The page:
The New York Times shared a video earlier this month of “Modern Love: Lost and Found,” viewed thousands of times on its Facebook page. The Times’ Facebook status update simply reads, “A 17-year-old girl, put up for adoption at birth, finds her biological mother on Facebook.”
But the full story is, as you might expect, full of more twists and turns than could be posted in a single Facebook status update.
It is the true story of author Tré Miller Rodríguez, who placed her daughter for adoption when she became unexpectedly pregnant as a teen. And 17 years later, her daughter (after about a year of admitted social media “stalking”) contacted her on Facebook.
Rodríguez wrote in The Daily Beast in 2013 that abortion was not an option she wanted. “My teenage brain considered the ‘situation,’ and when neither abortion nor single motherhood added up, I announced adoption,” she said, adding that her own father was adopted. Rodríguez wrote about her choice of an adoptive family:
I corresponded with potential adoptive parents and spent a long weekend in Boise with the frontrunners. Jack and Lisa aced my teenage litmus test: 30-ish homeowners with master’s degrees; Christian but not culty; political views that didn’t make me cringe. On Dec. 29, 1993, I went to work, left at lunch, and gave birth by nightfall. Open-adoption paperwork was signed the next day, and I placed Laurie in the arms of her ecstatic parents. There was no hesitation or regret: I knew adoption was the right decision for her—and for me.
After her little girl had been placed with an adoptive family, her daughter’s biological father at first contested the adoption for six months, until Rodríguez’s brother unexpectedly passed away.
When Rodríguez was 19, her mother gave her a corsage for Mother’s Day, which Rodríguez says “was as foreign as a lacrosse stick. Or a set of knitting needles.” When she protested, claiming she was not a mother, her mother replied, “You gave birth to your daughter. That makes you a mother.” Rodríguez’s mother was right: birth mothers are mothers, too, and they deserve to be recognized.
Rodríguez wrote in the Huffington Post in 2013 how different Mother’s Day was for her 18 years later:
Eighteen years after this awkward May Sunday, I acknowledged my first official Mother’s Day. It wasn’t celebrated with corsages, a child on my lap or with my husband, who had suddenly and recently died at 40. It was celebrated with a phone call and gifts from the same daughter I’d given up for adoption. The same daughter who’d sent me a Facebook friend request nine months earlier — and set into motion the series of events that would alter my life.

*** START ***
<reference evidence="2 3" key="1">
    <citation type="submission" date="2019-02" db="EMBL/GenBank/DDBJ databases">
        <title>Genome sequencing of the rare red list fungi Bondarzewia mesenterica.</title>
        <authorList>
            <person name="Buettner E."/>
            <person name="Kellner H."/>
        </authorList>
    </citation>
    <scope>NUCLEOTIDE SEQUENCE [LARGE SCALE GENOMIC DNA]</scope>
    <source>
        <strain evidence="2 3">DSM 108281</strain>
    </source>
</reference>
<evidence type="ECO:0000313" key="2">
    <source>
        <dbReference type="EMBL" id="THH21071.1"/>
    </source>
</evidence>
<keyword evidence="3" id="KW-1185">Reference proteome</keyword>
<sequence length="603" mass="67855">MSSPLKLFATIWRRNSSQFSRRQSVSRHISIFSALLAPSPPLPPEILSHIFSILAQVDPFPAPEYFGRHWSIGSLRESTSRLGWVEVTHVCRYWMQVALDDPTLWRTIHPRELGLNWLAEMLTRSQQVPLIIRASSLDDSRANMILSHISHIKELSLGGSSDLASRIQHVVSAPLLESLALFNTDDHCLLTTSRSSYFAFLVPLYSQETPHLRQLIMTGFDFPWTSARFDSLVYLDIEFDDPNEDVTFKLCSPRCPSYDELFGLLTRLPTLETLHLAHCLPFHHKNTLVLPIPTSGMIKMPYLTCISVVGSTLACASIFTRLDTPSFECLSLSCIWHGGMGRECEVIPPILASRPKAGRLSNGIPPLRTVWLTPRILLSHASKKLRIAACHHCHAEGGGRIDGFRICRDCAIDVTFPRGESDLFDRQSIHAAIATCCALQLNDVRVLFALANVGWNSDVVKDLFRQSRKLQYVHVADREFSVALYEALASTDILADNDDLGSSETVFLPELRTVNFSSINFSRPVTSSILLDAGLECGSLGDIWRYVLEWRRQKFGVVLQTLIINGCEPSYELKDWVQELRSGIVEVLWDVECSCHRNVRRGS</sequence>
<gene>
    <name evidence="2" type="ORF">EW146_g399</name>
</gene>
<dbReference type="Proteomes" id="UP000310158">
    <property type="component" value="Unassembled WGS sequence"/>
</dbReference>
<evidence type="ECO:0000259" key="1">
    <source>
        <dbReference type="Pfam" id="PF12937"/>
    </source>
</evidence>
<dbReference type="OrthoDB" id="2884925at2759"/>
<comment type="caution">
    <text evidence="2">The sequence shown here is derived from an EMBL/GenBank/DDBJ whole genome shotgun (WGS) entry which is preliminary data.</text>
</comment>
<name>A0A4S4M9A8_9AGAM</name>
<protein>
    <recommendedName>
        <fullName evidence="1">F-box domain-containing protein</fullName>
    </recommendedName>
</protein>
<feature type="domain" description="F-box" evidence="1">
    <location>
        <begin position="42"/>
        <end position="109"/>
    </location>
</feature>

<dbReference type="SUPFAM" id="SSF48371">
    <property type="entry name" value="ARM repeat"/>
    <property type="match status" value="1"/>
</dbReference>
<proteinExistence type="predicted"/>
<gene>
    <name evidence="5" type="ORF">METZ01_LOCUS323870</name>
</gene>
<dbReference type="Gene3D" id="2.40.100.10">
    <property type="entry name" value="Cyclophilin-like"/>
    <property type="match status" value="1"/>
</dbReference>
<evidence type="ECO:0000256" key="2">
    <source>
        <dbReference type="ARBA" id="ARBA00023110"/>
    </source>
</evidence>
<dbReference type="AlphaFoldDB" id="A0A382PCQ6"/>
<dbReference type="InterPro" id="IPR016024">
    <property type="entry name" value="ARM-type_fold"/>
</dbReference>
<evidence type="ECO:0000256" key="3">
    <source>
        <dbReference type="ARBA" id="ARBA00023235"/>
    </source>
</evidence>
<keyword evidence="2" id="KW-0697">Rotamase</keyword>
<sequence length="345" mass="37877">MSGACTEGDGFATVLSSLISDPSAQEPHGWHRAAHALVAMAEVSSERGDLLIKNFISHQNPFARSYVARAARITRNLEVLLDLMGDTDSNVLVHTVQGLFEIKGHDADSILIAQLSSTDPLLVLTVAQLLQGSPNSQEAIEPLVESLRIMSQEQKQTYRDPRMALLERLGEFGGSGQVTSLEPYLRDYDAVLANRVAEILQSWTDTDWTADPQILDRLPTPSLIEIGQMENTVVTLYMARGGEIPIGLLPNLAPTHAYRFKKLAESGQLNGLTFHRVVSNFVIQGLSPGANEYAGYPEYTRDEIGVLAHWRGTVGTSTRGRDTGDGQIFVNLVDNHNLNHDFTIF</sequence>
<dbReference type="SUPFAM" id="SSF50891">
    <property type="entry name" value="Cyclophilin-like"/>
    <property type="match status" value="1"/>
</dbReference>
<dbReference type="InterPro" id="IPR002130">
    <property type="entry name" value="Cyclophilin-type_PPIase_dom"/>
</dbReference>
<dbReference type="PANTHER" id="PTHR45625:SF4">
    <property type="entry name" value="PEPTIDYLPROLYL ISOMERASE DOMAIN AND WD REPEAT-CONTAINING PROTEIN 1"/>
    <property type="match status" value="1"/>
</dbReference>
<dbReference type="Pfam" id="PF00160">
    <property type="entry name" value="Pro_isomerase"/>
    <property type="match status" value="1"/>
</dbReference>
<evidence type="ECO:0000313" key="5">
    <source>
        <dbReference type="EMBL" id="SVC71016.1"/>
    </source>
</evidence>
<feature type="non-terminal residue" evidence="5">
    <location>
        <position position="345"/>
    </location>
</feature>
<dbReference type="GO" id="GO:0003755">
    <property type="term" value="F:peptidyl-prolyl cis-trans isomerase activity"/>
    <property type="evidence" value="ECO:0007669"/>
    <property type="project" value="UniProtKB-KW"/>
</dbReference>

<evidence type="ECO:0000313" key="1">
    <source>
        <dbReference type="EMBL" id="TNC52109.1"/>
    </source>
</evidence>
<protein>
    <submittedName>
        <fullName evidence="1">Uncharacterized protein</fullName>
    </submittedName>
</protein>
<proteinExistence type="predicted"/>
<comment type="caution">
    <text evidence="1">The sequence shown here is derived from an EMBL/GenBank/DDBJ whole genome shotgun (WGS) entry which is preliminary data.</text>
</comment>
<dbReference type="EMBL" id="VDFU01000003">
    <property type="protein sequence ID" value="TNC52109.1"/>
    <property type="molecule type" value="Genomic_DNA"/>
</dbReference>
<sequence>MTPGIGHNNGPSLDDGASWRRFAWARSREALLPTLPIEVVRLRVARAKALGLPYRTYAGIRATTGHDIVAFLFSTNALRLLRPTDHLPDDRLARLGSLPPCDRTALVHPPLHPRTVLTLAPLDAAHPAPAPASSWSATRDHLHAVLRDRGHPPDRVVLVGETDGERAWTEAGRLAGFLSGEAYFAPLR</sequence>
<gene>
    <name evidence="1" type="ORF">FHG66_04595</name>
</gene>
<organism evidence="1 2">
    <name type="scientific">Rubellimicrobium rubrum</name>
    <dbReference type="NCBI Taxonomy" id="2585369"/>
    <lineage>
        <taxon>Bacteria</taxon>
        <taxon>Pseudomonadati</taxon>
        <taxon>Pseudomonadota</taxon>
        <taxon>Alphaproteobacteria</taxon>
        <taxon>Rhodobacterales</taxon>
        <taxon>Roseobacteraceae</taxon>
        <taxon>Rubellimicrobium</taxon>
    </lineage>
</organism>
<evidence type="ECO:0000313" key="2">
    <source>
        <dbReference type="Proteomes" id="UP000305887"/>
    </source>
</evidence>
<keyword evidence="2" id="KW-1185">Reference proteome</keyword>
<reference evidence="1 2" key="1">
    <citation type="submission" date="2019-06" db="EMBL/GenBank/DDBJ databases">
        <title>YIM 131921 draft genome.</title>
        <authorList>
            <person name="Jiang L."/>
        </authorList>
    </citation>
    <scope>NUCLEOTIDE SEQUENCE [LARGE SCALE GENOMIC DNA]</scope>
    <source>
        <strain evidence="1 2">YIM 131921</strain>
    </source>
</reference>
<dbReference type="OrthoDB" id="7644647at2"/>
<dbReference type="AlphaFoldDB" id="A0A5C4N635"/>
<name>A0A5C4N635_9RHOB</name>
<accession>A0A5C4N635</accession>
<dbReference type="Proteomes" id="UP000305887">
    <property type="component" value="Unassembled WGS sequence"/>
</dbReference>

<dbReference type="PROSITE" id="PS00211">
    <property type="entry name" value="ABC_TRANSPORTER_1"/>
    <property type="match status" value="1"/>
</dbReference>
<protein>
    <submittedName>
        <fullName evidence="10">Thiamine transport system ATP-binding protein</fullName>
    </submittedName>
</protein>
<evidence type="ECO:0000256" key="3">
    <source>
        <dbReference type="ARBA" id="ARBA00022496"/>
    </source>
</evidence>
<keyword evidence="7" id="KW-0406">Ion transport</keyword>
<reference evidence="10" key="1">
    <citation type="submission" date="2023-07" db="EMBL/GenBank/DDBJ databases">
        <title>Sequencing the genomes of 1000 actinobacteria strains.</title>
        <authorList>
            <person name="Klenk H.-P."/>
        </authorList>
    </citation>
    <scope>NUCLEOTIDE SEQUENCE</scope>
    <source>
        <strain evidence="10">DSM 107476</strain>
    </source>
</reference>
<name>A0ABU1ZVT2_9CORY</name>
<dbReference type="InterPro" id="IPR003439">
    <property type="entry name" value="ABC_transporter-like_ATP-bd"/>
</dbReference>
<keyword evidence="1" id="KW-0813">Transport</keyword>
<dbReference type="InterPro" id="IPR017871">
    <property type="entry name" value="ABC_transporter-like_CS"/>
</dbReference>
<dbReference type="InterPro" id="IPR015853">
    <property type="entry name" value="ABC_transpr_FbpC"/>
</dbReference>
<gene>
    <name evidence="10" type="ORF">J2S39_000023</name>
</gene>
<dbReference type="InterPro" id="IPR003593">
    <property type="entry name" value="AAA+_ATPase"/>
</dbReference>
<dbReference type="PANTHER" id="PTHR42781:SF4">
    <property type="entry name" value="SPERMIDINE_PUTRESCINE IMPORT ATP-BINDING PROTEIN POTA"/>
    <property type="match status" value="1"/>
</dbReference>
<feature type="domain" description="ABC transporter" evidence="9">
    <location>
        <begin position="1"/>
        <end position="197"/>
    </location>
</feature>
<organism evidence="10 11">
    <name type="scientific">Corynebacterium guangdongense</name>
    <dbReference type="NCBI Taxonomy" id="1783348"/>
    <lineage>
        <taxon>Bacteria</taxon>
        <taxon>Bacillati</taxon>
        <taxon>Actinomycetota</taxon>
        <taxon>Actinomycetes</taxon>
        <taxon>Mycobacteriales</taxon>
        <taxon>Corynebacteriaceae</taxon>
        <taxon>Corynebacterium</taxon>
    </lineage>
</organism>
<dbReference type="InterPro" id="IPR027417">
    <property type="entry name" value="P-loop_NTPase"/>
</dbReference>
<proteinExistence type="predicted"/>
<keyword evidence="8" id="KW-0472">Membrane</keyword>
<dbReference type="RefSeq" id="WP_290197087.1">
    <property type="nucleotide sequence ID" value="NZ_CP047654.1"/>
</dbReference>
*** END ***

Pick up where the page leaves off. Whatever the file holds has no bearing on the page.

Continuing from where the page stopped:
Rodríguez had always wondered if “someday” — the day she would hear from her daughter — would come. When it did, she learned that her daughter, Laurie, had found her blog and was “excited” to read the story of her birth there. Laurie told her, “I printed it so I could read it whenever I wanted,” adding that she had “cyberstalked you for, like, a year before friending you” on Facebook.
Today, Rodríguez and her daughter have a good relationship. In the Huffington Post, Rodríguez wrote that they had a “sleepover” at her daughter’s home, and that they now text every day. “Our phone conversations jump from books to boys and from prom dresses to summer plans,” she wrote, announcing that at the time, they were planning to meet in California, where Rodríguez’s daughter would at last meet her biological grandparents and great-grandparents.
Rodríguez is grateful that her daughter has let her into her life as a sort of “cool aunt” figure. After the loss of her husband, she says the “daily texting and weekend Skyping” with her daughter “began to lift me out of my grief stupor” and helped lead her into healthier, less self-destructive, more purposeful habits.
The beauty of Rodríguez’s adoption is that her little girl, Laurie, got the chance to live, and Rodriguez got the chance to continue her education and her life, with few regrets. Rodríguez is proof that unplanned pregnancy does not have to end in abortion, and may very well be something that changes a woman’s life — and her child’s — for the good.